Apr 7, 2020, 7:04 am

I'm a lurker here, but these posts are *so* interesting, particularly in illuminating the social context and the lack of choices for women. Fascinating stuff - thank you! :D

Apr 7, 2020, 5:24 pm

>37 kaggsy:

Thank you for joining us, Karen. :)

Apr 7, 2020, 5:33 pm

In Chapter 3 we are introduced to Phoebe Marks, who has been elevated to the position of the new Lady Audley's maid, and her rather brutish cousin Luke, to whom she is - now somewhat against her will - engaged.

Phoebe is strangely presented in the narrative, positioned both figuratively and almost literally as Lady Audley's shadow: like a negative image of the bright and beautiful young bride and perhaps meant to hint at shadows in Lucy's past.

We also get a description of Luke and, oh dear---

His dark-red hair grew low upon his forehead...


Another revelation is made towards the end of this chapter. Again it might seem that Braddon is revealing too much of her plot, but we must understand that this is not the modern concept of a mystery.

At this time, novels of suspense were more like jigsaw puzzles, being solved from the edges inwards. Often you are allowed to see more of the complete image than you expect, but there are always those missing pieces towards the middle that stop you from getting the whole picture. The hunt for those missing pieces forms the narrative.

Edited: Apr 7, 2020, 6:00 pm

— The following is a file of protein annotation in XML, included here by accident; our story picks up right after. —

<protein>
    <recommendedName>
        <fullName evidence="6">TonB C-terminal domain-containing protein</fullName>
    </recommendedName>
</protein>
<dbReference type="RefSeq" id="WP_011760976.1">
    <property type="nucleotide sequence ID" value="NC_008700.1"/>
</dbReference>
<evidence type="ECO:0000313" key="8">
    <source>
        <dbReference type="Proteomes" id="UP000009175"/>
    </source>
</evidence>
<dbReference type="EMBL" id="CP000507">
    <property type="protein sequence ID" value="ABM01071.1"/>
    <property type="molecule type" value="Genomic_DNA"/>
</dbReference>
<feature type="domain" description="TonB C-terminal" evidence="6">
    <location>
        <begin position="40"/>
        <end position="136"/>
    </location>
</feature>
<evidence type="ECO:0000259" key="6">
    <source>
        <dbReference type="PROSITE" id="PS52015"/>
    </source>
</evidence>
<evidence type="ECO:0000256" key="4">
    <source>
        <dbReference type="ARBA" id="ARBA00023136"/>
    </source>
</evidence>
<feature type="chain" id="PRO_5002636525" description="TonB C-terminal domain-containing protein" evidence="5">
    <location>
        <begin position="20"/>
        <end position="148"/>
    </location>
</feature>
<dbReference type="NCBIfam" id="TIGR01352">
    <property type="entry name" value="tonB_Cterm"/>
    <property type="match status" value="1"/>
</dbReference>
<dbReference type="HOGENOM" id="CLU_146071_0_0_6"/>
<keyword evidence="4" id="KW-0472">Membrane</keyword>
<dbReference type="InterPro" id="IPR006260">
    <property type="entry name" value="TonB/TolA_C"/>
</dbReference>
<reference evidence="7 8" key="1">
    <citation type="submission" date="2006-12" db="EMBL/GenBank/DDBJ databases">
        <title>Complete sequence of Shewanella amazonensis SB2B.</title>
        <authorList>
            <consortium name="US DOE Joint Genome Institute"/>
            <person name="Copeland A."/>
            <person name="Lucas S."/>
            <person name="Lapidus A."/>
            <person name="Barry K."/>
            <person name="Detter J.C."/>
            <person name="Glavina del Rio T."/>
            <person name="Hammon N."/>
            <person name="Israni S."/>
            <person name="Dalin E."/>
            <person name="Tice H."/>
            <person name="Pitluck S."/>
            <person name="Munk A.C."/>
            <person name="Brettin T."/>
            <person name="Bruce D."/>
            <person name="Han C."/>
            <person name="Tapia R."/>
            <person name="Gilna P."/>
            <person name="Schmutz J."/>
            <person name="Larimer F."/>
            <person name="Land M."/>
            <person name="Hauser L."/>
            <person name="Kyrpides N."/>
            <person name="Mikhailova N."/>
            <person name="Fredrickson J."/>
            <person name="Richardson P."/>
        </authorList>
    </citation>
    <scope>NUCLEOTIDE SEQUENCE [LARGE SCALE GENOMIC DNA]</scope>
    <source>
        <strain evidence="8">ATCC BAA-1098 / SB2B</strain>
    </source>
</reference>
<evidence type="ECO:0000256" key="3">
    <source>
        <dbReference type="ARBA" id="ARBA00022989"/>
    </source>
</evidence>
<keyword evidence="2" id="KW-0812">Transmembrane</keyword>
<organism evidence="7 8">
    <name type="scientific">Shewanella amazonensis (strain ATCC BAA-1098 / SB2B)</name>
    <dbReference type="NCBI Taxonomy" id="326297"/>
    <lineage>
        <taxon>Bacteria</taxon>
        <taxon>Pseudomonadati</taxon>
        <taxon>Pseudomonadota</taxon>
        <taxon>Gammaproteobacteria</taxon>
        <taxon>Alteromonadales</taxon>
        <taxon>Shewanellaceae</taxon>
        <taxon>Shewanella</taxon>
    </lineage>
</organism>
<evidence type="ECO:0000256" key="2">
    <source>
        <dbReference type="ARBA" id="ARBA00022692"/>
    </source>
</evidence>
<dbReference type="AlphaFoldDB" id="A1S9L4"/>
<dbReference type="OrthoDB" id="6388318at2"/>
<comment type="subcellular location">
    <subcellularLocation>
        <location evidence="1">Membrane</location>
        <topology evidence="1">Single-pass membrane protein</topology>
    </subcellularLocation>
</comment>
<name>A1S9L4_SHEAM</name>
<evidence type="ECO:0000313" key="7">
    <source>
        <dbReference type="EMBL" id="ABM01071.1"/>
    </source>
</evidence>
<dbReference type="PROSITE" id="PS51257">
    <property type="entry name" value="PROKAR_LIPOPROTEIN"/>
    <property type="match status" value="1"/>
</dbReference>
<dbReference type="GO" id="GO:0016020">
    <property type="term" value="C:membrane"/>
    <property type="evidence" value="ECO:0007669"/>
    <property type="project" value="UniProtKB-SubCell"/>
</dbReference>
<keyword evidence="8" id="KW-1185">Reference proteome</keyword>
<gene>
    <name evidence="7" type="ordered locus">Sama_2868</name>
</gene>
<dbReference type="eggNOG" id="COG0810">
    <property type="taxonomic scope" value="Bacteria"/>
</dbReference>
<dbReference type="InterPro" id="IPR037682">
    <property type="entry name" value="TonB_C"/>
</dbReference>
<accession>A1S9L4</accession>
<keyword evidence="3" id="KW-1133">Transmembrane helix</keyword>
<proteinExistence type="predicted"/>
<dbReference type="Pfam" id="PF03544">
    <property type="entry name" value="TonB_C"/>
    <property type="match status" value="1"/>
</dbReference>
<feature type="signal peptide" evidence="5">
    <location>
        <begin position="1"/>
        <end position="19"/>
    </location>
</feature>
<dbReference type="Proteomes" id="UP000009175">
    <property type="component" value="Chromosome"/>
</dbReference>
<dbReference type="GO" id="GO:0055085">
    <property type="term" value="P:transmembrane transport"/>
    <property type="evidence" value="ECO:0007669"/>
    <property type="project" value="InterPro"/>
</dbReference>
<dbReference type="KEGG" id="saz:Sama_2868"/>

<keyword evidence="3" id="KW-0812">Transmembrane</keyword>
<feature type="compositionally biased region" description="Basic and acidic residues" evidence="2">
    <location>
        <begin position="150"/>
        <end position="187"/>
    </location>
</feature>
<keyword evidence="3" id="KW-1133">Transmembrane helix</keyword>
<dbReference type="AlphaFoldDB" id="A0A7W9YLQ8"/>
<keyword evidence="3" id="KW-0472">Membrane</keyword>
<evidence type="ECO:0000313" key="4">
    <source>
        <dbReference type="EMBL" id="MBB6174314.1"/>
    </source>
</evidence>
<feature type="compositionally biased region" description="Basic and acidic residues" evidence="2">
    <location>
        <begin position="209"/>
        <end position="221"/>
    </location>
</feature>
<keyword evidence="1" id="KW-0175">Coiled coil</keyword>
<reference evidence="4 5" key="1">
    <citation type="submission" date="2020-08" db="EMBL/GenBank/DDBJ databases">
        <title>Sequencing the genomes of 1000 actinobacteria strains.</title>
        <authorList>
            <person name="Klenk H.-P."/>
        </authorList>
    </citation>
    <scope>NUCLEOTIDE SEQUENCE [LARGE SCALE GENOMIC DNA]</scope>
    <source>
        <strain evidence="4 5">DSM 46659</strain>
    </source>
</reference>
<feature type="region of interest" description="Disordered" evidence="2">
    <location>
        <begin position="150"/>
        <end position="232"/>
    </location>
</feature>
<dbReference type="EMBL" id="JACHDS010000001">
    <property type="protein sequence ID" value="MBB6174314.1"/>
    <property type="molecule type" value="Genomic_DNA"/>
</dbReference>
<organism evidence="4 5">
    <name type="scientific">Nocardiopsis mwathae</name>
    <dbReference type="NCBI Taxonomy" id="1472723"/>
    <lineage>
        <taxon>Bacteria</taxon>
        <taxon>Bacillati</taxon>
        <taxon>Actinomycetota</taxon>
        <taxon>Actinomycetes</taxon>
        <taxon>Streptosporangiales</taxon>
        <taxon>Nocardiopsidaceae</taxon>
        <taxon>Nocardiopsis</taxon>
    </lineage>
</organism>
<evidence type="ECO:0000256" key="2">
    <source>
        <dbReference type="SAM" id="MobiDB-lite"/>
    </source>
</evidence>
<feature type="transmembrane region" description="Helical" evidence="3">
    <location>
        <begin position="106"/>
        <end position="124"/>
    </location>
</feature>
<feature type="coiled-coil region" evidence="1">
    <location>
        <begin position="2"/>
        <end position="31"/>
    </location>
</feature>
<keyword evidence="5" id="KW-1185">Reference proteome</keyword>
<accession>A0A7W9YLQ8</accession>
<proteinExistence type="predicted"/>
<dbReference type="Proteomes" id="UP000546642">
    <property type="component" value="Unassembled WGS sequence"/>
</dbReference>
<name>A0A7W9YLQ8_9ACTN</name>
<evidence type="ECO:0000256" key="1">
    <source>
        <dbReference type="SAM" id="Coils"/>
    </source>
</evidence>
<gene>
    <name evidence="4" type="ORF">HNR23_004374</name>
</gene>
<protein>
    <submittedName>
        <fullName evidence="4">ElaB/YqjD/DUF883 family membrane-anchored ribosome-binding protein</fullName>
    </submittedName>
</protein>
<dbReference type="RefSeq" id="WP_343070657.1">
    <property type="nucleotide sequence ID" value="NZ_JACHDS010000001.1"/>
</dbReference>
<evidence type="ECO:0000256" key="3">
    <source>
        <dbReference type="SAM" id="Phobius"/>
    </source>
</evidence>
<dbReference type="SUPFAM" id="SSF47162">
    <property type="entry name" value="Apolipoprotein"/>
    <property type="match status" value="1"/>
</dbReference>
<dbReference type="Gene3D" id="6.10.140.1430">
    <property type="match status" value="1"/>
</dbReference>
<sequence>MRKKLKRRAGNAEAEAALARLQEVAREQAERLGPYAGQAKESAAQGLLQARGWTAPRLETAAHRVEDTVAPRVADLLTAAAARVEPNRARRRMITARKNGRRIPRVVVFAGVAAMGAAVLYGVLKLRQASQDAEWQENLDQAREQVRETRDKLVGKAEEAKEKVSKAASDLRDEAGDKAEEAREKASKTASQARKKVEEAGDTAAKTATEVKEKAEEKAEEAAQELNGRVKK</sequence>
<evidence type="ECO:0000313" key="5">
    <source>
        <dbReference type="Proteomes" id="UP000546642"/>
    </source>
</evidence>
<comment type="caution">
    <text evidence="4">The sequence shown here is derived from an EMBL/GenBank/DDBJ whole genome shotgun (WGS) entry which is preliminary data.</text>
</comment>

Chapter 4 introduces Robert Audley, the novel's---well, I'm hesitant to say either "hero" or "protagonist"; we'll settle for "central character":

...they all agreed that Robert Audley was a good fellow; a generous-hearted fellow; rather a curious fellow too, with a fund of sly wit and quiet humour, under his listless, dawdling, indifferent, irresolute manner. A man who would never get on in the world; but who would not hurt a worm...

The negativity of terminology with which Robert is presented to us is interesting. There is a definite suggestion of untapped ability in all this; yet there is also a hint, I think, of authorial resentment at the way young men of his class could afford to waste the opportunities granted to them by their position in the world.

However---in the narrative sense the immediate importance of Robert Audley is that he is an old schoolfriend of George Talboys, who he encounters after his arrival from Australia.

Of course Robert too hears the story of George Talboys' wife and his plans for their life together, now that he has made his fortune: